Development FAQ

Many residents are concerned with how the city makes decisions about what can be developed in what area.  Check out some common FAQs here and let contact me if you have any additional questions.

  • What kind of building can be built in a neighborhood?

    While there are many rules guiding what type of building can be built in a neighborhood, generally speaking there are a couple of important concepts guiding the process:

    • How the land (piece of property) is “zoned”.  This zoning covers restrictions about things such as how tall the building can be and what type (if any) commercial space is allowed in the building.
    • Certain historic restrictions.  Downtown has several historic districts including: Historic Paulus Hook, Harsimus Cove & Van Vorst

    City ordinances around land use, redevelopment plans and zoning maps all affect what can be built in a neighborhood.

  • What if someone wants to build something that is not currently allowed to be built in the neighborhood?
    • Some property owners do not request any changes to the rules in place when they build a building.  Property owners who do pursue this type of development are generally able to build what they want and they are protected by state law against changes to zoning made by the city after they have already filed plans to develop their property.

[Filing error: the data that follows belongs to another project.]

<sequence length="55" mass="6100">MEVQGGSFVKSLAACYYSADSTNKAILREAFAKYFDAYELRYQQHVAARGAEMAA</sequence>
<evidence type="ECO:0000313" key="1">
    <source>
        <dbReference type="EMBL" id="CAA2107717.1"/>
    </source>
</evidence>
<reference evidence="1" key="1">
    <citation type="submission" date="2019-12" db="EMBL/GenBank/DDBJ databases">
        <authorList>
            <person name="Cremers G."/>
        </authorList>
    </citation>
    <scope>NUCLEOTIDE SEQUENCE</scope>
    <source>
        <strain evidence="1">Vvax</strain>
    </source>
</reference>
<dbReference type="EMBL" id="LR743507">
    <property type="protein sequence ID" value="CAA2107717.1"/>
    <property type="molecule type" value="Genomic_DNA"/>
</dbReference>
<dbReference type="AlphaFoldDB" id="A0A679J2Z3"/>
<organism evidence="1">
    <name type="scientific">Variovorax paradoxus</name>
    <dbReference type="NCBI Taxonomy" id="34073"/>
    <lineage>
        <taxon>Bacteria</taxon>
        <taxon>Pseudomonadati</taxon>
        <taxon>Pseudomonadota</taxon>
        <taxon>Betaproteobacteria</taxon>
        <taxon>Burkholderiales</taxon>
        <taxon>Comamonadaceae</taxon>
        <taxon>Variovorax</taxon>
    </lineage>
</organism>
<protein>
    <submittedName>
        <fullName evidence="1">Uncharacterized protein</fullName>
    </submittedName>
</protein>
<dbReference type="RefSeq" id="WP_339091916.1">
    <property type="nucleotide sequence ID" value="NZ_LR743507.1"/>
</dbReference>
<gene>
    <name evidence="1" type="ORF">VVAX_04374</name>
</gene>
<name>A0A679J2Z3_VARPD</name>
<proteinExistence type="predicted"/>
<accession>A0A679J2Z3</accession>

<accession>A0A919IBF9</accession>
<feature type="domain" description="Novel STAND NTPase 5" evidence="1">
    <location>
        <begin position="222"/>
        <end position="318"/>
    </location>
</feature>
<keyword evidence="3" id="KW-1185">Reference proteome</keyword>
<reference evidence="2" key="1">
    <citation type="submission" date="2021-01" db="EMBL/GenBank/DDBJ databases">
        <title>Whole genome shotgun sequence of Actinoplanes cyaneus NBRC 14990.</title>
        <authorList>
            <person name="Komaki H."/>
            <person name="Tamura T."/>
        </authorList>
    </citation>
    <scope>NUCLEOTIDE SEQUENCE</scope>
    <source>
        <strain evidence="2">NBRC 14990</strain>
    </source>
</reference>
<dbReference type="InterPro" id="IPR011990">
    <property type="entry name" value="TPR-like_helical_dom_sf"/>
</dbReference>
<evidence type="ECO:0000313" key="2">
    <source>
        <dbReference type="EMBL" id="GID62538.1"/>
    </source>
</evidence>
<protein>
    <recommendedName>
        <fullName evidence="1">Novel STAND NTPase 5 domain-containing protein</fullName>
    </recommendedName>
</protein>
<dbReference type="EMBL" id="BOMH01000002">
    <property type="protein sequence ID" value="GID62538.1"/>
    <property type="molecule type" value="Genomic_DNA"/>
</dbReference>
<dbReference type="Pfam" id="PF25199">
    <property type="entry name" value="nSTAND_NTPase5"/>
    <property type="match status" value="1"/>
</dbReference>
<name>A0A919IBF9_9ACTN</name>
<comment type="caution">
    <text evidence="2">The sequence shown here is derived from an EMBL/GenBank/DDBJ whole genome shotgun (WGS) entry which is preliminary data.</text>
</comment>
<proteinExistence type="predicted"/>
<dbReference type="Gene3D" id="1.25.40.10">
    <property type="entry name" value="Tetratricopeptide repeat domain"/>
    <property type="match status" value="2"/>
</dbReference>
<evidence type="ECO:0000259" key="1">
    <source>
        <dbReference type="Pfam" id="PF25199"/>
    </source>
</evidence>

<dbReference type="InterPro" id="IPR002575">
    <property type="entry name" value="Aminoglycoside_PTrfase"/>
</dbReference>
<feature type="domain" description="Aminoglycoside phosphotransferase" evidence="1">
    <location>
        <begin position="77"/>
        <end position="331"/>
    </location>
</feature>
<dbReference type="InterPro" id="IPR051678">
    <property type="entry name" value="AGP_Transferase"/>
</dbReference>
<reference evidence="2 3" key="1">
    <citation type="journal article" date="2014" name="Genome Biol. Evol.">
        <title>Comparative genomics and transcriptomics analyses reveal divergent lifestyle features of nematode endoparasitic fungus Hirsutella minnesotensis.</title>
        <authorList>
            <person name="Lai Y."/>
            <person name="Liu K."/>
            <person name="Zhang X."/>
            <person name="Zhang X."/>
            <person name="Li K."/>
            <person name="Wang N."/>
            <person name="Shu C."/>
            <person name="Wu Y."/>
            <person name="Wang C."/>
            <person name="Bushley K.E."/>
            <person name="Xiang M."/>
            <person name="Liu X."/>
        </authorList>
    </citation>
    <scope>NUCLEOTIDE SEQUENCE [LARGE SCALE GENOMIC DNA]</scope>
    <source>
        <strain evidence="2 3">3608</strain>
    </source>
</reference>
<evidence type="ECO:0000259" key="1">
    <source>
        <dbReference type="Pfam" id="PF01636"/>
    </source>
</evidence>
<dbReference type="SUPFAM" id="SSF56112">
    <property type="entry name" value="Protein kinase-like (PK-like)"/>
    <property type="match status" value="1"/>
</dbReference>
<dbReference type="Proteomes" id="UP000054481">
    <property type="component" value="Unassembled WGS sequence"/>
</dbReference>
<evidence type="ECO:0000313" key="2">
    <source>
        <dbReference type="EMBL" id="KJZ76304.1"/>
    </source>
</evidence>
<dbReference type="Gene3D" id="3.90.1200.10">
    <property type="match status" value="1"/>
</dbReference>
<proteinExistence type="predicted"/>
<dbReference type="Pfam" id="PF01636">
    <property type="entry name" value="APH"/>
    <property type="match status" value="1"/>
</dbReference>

• Some property owners ask for relatively minor changes (also known as “variances”).  For example, if a property owner wants to lengthen a window.  Variances generally do not come before city council and are reviewed and decided on in various public meetings: Planning Board, Historic Preservation and Zoning Board of Adjustments.
    • Some property owners ask for relatively major changes that impact either the zoning maps, redevelopment plans or the land use ordinance.  These items must first go through the appropriate boards and then are sent to city council for final review and adoption.
  • What does "as of right" mean?

    When a property owner chooses to develop a piece of property and does not request any changes to what is currently allowed, it is deemed building “as of right.”

  • How can the community be engaged with development in the city?

    There are many ways you can become engaged in helping to shape how the city allows property owners to develop.  Please read my plan to engage the community to learn how you can become involved.